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Title: Fiscal policy sustainability and inflation in the UK : an empirical investigation
Author: Fan, Jingwen
ISNI:       0000 0004 2751 7739
Awarding Body: Cardiff University
Current Institution: Cardiff University
Date of Award: 2011
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This thesis collects three interrelated chapters of empirical work, which are connected to each other in the sense of testing UK fiscal policy. The first chapter investigates whether the UK fiscal policy was consistent with an intertemporal budget constraint for a long period of time from 1955 to 2006. I find evidence of sustainability with three structural breaks, respectively occurring in the early 1970s, early 1980s and late 1990s. UK fiscal policy has been sustainable throughout the sample period except from 1973-1981 when a non-Ricardian regime applied. For the remaining periods correction of fiscal disequilibrium occurs through adjustments in public revenue rather than expenditure. Finally, I find evidence of non-linear fiscal adjustment, with UK authorities not reacting to relatively small deficits but correcting exceedingly large deficits and any temporary surpluses relatively fast. The second chapter investigates whether the Fiscal Theory of the Price Level can deliver a reasonable explanation for UK inflation in the 1970s, a period in which the government greatly increased public spending without raising taxes and money growth was entirely endogenous. The implied model of inflation is tested in two ways: for its trend using cointegration analysis and for its dynamics using the method of indirect inference. I find that it is not rejected. I also find that the model's errors indicate omitted dynamics which merit further research. Finally, when the model is extended to the data for the output gap and interest rates it is rejected for these further two variables. With a normalised Mahalanobis Distance of 5.1 overall and 3.3 for the data variances, this rejection is not so catastrophic that some re-specification could not possibly repair the model. But, perhaps not surprisingly, it indicates that the rather simple set-up of the model, while well able to capture the wide fluctuations of inflation in this unusual policy environment, cannot capture the behaviour of output and interest rates.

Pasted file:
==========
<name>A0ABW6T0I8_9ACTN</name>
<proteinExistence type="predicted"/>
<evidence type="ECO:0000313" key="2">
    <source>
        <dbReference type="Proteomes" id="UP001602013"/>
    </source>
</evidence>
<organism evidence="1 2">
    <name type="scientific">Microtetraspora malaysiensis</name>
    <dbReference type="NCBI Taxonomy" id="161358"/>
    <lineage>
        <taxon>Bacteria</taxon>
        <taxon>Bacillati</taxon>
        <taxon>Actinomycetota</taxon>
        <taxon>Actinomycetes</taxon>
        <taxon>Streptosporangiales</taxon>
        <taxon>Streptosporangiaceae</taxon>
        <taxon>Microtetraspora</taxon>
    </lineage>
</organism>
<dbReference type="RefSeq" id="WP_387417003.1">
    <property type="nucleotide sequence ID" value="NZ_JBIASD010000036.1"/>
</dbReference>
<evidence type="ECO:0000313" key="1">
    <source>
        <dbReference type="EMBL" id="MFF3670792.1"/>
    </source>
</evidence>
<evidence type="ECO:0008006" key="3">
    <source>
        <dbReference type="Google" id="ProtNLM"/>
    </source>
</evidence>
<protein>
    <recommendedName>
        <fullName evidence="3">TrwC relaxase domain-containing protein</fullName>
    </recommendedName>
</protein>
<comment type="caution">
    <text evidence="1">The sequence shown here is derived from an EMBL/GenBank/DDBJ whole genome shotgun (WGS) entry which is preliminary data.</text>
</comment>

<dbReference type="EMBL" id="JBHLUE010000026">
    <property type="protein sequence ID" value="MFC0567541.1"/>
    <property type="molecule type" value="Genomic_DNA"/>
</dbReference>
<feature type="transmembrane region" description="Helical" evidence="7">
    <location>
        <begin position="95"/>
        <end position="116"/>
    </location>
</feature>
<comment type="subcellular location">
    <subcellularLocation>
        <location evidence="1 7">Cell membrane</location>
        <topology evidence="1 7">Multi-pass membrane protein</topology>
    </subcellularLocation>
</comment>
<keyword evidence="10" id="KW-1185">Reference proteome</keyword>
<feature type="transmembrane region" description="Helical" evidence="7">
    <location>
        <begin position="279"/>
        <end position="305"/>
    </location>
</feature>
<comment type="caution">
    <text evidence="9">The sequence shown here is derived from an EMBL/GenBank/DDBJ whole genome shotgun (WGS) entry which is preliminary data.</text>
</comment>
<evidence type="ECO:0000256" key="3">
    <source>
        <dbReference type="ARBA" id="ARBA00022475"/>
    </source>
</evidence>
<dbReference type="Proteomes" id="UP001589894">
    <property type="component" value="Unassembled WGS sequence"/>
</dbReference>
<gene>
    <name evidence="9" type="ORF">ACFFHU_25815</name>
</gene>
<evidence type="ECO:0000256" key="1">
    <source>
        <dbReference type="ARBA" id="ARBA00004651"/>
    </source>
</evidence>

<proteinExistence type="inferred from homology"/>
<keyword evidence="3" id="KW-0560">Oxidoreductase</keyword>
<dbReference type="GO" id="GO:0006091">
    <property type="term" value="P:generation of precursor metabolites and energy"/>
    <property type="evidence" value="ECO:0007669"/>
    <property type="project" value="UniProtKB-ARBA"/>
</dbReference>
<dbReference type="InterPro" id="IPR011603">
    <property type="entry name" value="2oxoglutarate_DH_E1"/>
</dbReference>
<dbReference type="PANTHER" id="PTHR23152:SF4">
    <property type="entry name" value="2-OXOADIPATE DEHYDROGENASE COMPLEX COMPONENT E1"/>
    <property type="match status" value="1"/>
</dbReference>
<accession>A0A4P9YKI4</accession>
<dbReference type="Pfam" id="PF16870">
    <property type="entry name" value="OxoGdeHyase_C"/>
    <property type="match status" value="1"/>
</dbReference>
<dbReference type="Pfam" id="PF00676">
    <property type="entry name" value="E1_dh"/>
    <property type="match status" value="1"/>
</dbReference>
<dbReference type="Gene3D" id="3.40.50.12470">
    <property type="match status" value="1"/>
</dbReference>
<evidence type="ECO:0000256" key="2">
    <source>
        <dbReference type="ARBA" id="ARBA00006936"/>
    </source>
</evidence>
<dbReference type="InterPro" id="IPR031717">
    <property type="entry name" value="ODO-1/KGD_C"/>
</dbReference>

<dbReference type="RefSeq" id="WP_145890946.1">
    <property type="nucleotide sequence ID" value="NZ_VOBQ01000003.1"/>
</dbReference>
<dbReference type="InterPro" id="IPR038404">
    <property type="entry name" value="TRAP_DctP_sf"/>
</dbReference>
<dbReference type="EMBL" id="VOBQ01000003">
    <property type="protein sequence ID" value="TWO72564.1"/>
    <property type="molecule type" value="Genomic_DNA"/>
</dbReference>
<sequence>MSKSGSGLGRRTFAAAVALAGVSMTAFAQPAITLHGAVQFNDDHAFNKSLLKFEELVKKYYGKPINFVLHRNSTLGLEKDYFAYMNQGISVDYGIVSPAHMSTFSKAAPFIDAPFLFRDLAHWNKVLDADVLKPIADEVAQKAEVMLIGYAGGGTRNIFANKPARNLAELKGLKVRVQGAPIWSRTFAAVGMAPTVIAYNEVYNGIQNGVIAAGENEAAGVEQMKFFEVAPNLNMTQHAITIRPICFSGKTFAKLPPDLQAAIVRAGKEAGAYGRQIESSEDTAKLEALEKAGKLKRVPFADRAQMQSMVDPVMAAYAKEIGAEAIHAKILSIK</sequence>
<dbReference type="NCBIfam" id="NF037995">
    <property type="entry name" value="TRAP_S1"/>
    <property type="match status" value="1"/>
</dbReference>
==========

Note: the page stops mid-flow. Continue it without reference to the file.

Supervisor: Not available Sponsor: Not available
Qualification Name: Thesis (Ph.D.) Qualification Level: Doctoral
EThOS ID:  DOI: Not available